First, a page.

Endothelial reconstitution by CD34+ progenitors derived from baboon embryonic stem cells.
Bottom Line: The efficiency of generating CD34+ EPCs did not differ significantly from ECGS to EGM-2 culture media, however, angioblasts specified in ECGS medium expressed a higher percentage of CD34+/CXCR4+ cells (3.49 ± 1.32%, n = 3) than those specified in EGM-2 medium (0.49 ± 0.52%, n = 3).After 14 days of ex vivo culture, the grafted cells had attached and integrated to the denuded surface; in addition, they had matured further and expressed terminally differentiated endothelial markers including CD31 and CD146.In conclusion, we have proved that specified CD34+ EPCs are promising therapeutic agents for repairing damaged vasculature.
Affiliation: Southwest National Primate Research Center, Texas Biomedical Research Institute, San Antonio, TX 78245-0549, USA. firstname.lastname@example.orgShow MeSH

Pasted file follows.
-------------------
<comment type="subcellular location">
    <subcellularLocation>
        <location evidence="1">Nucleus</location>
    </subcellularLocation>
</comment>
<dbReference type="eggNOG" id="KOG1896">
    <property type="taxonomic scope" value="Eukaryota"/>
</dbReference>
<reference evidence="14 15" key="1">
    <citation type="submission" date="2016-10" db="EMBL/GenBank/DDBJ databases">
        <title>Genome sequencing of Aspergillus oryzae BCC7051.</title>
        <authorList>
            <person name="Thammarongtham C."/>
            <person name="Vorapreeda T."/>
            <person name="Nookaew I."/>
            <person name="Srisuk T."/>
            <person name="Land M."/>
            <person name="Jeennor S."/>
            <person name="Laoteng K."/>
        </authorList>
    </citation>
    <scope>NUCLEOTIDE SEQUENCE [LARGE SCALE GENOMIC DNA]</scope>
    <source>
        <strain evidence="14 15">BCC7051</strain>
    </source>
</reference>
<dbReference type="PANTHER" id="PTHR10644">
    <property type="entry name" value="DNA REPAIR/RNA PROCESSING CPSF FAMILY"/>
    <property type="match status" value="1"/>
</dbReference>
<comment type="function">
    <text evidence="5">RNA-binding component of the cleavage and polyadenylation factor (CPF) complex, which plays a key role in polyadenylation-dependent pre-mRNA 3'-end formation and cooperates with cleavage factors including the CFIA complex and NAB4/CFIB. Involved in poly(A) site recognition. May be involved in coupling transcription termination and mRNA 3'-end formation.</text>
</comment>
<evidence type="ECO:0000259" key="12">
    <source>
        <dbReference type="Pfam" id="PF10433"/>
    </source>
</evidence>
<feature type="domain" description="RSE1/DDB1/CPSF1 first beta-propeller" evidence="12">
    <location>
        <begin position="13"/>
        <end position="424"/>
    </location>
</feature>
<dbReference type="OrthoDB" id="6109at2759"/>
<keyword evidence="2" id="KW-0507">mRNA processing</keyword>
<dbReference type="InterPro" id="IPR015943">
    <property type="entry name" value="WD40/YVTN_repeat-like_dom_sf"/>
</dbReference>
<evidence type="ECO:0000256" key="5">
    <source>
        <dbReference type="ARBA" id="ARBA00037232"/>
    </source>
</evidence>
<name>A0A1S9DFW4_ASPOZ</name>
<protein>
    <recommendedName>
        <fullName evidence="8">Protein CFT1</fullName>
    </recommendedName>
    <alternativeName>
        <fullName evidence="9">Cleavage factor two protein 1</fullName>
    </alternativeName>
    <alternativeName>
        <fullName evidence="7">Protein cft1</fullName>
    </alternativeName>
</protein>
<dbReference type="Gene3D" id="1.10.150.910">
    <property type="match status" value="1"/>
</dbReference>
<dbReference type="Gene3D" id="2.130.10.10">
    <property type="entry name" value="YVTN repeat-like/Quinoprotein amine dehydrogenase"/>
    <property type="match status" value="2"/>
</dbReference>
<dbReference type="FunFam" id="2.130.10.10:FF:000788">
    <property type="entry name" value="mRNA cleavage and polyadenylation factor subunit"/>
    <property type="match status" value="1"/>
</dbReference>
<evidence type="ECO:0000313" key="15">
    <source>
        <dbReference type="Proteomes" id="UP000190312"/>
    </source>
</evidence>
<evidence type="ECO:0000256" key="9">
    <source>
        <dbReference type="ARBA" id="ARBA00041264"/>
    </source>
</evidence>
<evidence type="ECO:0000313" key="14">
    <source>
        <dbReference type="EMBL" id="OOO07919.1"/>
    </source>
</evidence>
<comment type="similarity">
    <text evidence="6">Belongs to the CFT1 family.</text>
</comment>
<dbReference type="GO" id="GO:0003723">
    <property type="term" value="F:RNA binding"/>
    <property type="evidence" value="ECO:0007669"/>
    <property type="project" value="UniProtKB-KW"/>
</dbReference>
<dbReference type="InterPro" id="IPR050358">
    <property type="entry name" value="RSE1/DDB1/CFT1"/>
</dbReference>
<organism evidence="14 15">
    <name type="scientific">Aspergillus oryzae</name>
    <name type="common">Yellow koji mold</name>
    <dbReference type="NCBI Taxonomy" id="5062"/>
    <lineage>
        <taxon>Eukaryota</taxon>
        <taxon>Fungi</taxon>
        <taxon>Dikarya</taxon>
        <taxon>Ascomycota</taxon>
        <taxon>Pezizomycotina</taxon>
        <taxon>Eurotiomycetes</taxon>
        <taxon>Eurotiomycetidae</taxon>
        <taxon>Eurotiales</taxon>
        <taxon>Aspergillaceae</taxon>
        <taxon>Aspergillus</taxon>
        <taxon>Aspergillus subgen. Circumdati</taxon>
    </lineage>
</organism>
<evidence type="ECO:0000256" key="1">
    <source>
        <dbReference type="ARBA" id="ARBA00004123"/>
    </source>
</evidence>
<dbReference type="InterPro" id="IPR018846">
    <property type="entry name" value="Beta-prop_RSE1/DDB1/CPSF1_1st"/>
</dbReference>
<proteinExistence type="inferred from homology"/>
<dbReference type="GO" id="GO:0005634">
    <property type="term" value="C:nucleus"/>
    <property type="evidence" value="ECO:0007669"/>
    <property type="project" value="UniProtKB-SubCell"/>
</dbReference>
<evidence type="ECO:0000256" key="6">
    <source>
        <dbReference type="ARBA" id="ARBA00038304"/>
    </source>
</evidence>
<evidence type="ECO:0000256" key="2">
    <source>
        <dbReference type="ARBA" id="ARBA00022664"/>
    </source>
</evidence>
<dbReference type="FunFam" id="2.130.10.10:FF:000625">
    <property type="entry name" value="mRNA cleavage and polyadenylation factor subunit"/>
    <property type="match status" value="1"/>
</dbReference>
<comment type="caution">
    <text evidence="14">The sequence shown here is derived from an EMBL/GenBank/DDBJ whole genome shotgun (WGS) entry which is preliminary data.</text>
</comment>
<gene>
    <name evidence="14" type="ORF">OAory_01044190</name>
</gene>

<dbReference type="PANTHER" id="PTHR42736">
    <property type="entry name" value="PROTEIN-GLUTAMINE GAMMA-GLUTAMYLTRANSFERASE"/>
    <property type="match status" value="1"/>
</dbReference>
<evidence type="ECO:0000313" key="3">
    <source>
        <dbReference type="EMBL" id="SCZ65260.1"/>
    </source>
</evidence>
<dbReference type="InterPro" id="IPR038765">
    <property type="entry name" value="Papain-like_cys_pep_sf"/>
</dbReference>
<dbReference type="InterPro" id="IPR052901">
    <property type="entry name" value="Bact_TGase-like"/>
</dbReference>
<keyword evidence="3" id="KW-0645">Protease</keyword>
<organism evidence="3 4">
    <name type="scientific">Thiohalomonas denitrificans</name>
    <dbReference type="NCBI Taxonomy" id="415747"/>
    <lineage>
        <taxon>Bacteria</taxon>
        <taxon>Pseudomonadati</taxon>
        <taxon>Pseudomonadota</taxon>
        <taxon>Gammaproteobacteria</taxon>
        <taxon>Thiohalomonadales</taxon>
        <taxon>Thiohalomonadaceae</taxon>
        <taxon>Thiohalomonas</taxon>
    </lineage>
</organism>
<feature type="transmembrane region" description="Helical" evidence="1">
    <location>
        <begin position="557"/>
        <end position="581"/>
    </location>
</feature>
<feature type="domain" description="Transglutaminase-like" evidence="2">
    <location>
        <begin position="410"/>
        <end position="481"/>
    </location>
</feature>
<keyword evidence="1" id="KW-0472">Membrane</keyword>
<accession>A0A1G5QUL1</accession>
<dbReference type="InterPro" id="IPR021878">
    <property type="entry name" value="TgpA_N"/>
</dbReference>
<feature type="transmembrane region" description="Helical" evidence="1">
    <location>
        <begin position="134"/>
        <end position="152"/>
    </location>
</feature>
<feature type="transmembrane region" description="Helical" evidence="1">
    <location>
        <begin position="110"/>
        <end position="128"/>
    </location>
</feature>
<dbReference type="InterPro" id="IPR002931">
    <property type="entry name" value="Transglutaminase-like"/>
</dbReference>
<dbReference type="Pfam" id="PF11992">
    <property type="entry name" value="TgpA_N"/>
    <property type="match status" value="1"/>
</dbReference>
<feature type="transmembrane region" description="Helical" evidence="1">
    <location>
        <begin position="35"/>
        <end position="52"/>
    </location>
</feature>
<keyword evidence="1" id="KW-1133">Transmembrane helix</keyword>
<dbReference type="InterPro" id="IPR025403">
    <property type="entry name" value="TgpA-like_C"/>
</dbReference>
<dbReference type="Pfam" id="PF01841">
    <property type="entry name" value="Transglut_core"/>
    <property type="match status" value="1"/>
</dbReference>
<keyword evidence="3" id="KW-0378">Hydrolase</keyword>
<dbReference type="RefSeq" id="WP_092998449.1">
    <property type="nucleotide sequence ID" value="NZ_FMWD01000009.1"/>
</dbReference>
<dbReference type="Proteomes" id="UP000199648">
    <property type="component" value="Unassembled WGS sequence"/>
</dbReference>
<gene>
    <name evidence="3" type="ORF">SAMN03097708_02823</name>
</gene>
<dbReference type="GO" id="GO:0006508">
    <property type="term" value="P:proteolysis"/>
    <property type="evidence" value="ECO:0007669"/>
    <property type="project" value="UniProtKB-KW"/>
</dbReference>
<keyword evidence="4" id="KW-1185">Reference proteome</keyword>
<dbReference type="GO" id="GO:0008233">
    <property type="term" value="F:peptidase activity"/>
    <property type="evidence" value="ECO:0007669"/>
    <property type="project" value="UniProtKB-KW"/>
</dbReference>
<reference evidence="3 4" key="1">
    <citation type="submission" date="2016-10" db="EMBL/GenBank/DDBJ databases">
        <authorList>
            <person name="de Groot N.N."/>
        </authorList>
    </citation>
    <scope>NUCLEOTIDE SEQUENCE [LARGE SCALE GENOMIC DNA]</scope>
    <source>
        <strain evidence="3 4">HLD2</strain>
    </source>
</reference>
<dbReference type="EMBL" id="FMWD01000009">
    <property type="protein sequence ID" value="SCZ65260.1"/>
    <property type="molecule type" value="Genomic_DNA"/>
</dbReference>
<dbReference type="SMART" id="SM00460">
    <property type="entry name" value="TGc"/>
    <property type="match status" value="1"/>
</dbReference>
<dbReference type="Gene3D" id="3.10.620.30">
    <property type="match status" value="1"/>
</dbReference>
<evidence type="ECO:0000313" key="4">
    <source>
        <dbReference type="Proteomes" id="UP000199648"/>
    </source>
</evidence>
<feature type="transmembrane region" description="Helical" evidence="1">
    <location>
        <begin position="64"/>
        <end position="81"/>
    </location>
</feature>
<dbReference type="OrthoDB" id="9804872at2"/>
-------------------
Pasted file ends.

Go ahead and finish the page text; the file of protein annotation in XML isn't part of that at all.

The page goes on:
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Mentions: To test whether specified angioblasts could function as progenitors to execute a reparative role, we examined their ability to re-endothelialize blood vessels whose endothelium was removed by enzymatic digestion. We tested our hypothesis in an ex vivo bioreactor that we constructed. After culturing for approximately 2 weeks, a 0.5–0.7 cm segment was fixed, embedded in OCT and sectioned longitudinally into 10-μm-thick serial sections; whole-mount immunostaining was performed to assess the fate of the transplanted cells. Figure 3 shows cellular images acquired from serial sections of a representative ex vivo sample. Immunofluorescence staining indicated that transplanted CD34+ EPCs not only homed to and recovered the denuded surface but they also matured to fully differentiated cells by expressing CD31 (a) and CD146 (b), which were not expressed in angioblast-derived cells before seeding. This result implies that extracellular matrix of denuded vasculature possesses signalling molecules that direct and promote the transplanted CD34+ EPCs to gain full functional competence.
Affiliation: Southwest National Primate Research Center, Texas Biomedical Research Institute, San Antonio, TX 78245-0549, USA. email@example.com